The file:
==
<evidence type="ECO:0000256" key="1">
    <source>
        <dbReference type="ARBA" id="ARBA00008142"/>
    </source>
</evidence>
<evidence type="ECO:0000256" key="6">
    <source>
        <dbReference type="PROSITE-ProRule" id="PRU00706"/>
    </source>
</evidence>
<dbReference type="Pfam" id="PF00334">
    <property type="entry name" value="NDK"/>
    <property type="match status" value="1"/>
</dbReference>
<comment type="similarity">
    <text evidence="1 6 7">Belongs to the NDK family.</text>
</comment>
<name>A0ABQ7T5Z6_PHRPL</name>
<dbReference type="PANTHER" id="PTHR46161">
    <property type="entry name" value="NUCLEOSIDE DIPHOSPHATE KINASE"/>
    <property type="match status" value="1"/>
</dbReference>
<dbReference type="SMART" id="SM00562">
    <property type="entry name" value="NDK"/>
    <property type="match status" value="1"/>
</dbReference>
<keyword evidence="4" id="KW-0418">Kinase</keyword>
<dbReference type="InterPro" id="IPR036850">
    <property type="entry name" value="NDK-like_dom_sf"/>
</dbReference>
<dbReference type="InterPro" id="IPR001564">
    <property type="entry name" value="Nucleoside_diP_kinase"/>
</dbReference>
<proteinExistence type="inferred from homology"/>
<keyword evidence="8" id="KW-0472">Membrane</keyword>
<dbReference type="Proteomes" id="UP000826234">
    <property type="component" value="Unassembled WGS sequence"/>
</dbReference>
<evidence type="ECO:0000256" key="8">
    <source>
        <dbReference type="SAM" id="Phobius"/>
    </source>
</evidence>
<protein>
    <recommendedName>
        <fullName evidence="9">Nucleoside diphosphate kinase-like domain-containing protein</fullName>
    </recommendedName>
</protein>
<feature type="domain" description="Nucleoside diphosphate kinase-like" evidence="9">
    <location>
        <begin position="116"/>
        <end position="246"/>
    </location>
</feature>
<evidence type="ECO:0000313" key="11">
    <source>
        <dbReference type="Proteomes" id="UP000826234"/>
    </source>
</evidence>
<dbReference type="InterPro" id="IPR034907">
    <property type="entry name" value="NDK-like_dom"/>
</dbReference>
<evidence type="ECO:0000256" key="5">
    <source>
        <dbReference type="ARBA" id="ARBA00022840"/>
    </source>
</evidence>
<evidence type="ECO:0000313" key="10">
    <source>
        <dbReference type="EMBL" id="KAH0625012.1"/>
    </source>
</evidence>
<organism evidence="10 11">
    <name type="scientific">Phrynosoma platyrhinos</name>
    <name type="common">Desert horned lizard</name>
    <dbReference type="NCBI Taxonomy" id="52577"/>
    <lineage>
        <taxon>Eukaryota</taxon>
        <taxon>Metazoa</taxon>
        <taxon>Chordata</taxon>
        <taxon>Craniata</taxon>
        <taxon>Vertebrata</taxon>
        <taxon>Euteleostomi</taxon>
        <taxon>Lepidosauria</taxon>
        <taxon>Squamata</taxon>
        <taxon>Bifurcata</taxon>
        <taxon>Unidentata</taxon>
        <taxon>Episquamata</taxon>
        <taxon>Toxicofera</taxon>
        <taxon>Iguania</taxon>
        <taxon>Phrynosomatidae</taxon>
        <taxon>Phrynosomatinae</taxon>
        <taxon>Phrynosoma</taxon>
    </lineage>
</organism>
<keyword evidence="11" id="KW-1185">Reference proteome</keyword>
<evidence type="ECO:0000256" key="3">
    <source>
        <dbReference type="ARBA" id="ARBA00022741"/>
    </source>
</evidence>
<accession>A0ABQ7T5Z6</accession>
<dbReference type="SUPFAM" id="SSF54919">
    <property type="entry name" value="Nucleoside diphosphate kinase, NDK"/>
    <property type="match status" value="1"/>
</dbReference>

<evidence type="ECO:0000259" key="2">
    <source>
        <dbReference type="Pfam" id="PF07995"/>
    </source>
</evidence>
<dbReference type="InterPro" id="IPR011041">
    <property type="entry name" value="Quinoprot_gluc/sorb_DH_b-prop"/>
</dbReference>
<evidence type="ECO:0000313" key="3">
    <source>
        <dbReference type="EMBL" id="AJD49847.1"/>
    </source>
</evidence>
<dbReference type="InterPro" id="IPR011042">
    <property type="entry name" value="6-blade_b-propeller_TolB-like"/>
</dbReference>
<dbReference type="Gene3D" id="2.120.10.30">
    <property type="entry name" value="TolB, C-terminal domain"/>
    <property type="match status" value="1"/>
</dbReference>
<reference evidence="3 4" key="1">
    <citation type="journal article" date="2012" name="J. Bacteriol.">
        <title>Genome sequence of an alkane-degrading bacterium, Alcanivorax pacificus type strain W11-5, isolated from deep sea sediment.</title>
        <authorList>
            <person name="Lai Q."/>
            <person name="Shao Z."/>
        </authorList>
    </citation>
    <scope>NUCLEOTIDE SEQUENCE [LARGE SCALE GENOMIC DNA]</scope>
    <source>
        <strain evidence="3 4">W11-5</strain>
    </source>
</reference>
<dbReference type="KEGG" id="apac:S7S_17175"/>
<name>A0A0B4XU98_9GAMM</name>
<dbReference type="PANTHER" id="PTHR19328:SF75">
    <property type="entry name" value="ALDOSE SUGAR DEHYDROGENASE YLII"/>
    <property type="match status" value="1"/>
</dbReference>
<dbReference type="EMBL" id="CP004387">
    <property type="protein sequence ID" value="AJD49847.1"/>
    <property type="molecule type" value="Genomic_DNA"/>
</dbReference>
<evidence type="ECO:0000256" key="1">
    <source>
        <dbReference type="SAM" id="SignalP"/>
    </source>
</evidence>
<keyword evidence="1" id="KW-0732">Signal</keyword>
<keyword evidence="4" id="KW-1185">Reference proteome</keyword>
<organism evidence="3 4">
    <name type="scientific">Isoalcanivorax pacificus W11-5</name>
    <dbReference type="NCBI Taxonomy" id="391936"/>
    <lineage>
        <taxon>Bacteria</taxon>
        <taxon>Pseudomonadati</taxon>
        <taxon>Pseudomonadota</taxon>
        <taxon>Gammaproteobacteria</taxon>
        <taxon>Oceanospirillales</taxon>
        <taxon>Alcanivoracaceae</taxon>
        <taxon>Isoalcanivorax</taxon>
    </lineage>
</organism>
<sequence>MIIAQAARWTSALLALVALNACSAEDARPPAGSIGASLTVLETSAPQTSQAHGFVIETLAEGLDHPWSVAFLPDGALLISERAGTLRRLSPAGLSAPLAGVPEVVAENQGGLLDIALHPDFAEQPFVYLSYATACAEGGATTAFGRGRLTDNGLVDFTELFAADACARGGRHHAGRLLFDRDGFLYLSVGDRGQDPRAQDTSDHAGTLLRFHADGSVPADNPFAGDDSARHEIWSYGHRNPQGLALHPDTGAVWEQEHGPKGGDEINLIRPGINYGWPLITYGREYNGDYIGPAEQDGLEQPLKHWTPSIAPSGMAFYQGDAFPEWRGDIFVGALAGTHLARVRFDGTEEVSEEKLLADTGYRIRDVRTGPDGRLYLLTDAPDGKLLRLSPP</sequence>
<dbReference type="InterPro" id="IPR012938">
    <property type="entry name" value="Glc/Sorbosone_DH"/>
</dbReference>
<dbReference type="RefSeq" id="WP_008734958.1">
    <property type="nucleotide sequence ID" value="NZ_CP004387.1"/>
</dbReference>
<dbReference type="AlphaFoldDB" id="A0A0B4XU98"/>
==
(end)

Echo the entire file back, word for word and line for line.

<evidence type="ECO:0000256" key="1">
    <source>
        <dbReference type="ARBA" id="ARBA00008142"/>
    </source>
</evidence>
<evidence type="ECO:0000256" key="6">
    <source>
        <dbReference type="PROSITE-ProRule" id="PRU00706"/>
    </source>
</evidence>
<dbReference type="Pfam" id="PF00334">
    <property type="entry name" value="NDK"/>
    <property type="match status" value="1"/>
</dbReference>
<comment type="similarity">
    <text evidence="1 6 7">Belongs to the NDK family.</text>
</comment>
<name>A0ABQ7T5Z6_PHRPL</name>
<dbReference type="PANTHER" id="PTHR46161">
    <property type="entry name" value="NUCLEOSIDE DIPHOSPHATE KINASE"/>
    <property type="match status" value="1"/>
</dbReference>
<dbReference type="SMART" id="SM00562">
    <property type="entry name" value="NDK"/>
    <property type="match status" value="1"/>
</dbReference>
<keyword evidence="4" id="KW-0418">Kinase</keyword>
<dbReference type="InterPro" id="IPR036850">
    <property type="entry name" value="NDK-like_dom_sf"/>
</dbReference>
<dbReference type="InterPro" id="IPR001564">
    <property type="entry name" value="Nucleoside_diP_kinase"/>
</dbReference>
<proteinExistence type="inferred from homology"/>
<keyword evidence="8" id="KW-0472">Membrane</keyword>
<dbReference type="Proteomes" id="UP000826234">
    <property type="component" value="Unassembled WGS sequence"/>
</dbReference>
<evidence type="ECO:0000256" key="8">
    <source>
        <dbReference type="SAM" id="Phobius"/>
    </source>
</evidence>
<protein>
    <recommendedName>
        <fullName evidence="9">Nucleoside diphosphate kinase-like domain-containing protein</fullName>
    </recommendedName>
</protein>
<feature type="domain" description="Nucleoside diphosphate kinase-like" evidence="9">
    <location>
        <begin position="116"/>
        <end position="246"/>
    </location>
</feature>
<evidence type="ECO:0000313" key="11">
    <source>
        <dbReference type="Proteomes" id="UP000826234"/>
    </source>
</evidence>
<dbReference type="InterPro" id="IPR034907">
    <property type="entry name" value="NDK-like_dom"/>
</dbReference>
<evidence type="ECO:0000256" key="5">
    <source>
        <dbReference type="ARBA" id="ARBA00022840"/>
    </source>
</evidence>
<evidence type="ECO:0000313" key="10">
    <source>
        <dbReference type="EMBL" id="KAH0625012.1"/>
    </source>
</evidence>
<organism evidence="10 11">
    <name type="scientific">Phrynosoma platyrhinos</name>
    <name type="common">Desert horned lizard</name>
    <dbReference type="NCBI Taxonomy" id="52577"/>
    <lineage>
        <taxon>Eukaryota</taxon>
        <taxon>Metazoa</taxon>
        <taxon>Chordata</taxon>
        <taxon>Craniata</taxon>
        <taxon>Vertebrata</taxon>
        <taxon>Euteleostomi</taxon>
        <taxon>Lepidosauria</taxon>
        <taxon>Squamata</taxon>
        <taxon>Bifurcata</taxon>
        <taxon>Unidentata</taxon>
        <taxon>Episquamata</taxon>
        <taxon>Toxicofera</taxon>
        <taxon>Iguania</taxon>
        <taxon>Phrynosomatidae</taxon>
        <taxon>Phrynosomatinae</taxon>
        <taxon>Phrynosoma</taxon>
    </lineage>
</organism>
<keyword evidence="11" id="KW-1185">Reference proteome</keyword>
<evidence type="ECO:0000256" key="3">
    <source>
        <dbReference type="ARBA" id="ARBA00022741"/>
    </source>
</evidence>
<accession>A0ABQ7T5Z6</accession>
<dbReference type="SUPFAM" id="SSF54919">
    <property type="entry name" value="Nucleoside diphosphate kinase, NDK"/>
    <property type="match status" value="1"/>
</dbReference>

<evidence type="ECO:0000259" key="2">
    <source>
        <dbReference type="Pfam" id="PF07995"/>
    </source>
</evidence>
<dbReference type="InterPro" id="IPR011041">
    <property type="entry name" value="Quinoprot_gluc/sorb_DH_b-prop"/>
</dbReference>
<evidence type="ECO:0000313" key="3">
    <source>
        <dbReference type="EMBL" id="AJD49847.1"/>
    </source>
</evidence>
<dbReference type="InterPro" id="IPR011042">
    <property type="entry name" value="6-blade_b-propeller_TolB-like"/>
</dbReference>
<dbReference type="Gene3D" id="2.120.10.30">
    <property type="entry name" value="TolB, C-terminal domain"/>
    <property type="match status" value="1"/>
</dbReference>
<reference evidence="3 4" key="1">
    <citation type="journal article" date="2012" name="J. Bacteriol.">
        <title>Genome sequence of an alkane-degrading bacterium, Alcanivorax pacificus type strain W11-5, isolated from deep sea sediment.</title>
        <authorList>
            <person name="Lai Q."/>
            <person name="Shao Z."/>
        </authorList>
    </citation>
    <scope>NUCLEOTIDE SEQUENCE [LARGE SCALE GENOMIC DNA]</scope>
    <source>
        <strain evidence="3 4">W11-5</strain>
    </source>
</reference>
<dbReference type="KEGG" id="apac:S7S_17175"/>
<name>A0A0B4XU98_9GAMM</name>
<dbReference type="PANTHER" id="PTHR19328:SF75">
    <property type="entry name" value="ALDOSE SUGAR DEHYDROGENASE YLII"/>
    <property type="match status" value="1"/>
</dbReference>
<dbReference type="EMBL" id="CP004387">
    <property type="protein sequence ID" value="AJD49847.1"/>
    <property type="molecule type" value="Genomic_DNA"/>
</dbReference>
<evidence type="ECO:0000256" key="1">
    <source>
        <dbReference type="SAM" id="SignalP"/>
    </source>
</evidence>
<keyword evidence="1" id="KW-0732">Signal</keyword>
<keyword evidence="4" id="KW-1185">Reference proteome</keyword>
<organism evidence="3 4">
    <name type="scientific">Isoalcanivorax pacificus W11-5</name>
    <dbReference type="NCBI Taxonomy" id="391936"/>
    <lineage>
        <taxon>Bacteria</taxon>
        <taxon>Pseudomonadati</taxon>
        <taxon>Pseudomonadota</taxon>
        <taxon>Gammaproteobacteria</taxon>
        <taxon>Oceanospirillales</taxon>
        <taxon>Alcanivoracaceae</taxon>
        <taxon>Isoalcanivorax</taxon>
    </lineage>
</organism>
<sequence>MIIAQAARWTSALLALVALNACSAEDARPPAGSIGASLTVLETSAPQTSQAHGFVIETLAEGLDHPWSVAFLPDGALLISERAGTLRRLSPAGLSAPLAGVPEVVAENQGGLLDIALHPDFAEQPFVYLSYATACAEGGATTAFGRGRLTDNGLVDFTELFAADACARGGRHHAGRLLFDRDGFLYLSVGDRGQDPRAQDTSDHAGTLLRFHADGSVPADNPFAGDDSARHEIWSYGHRNPQGLALHPDTGAVWEQEHGPKGGDEINLIRPGINYGWPLITYGREYNGDYIGPAEQDGLEQPLKHWTPSIAPSGMAFYQGDAFPEWRGDIFVGALAGTHLARVRFDGTEEVSEEKLLADTGYRIRDVRTGPDGRLYLLTDAPDGKLLRLSPP</sequence>
<dbReference type="InterPro" id="IPR012938">
    <property type="entry name" value="Glc/Sorbosone_DH"/>
</dbReference>
<dbReference type="RefSeq" id="WP_008734958.1">
    <property type="nucleotide sequence ID" value="NZ_CP004387.1"/>
</dbReference>
<dbReference type="AlphaFoldDB" id="A0A0B4XU98"/>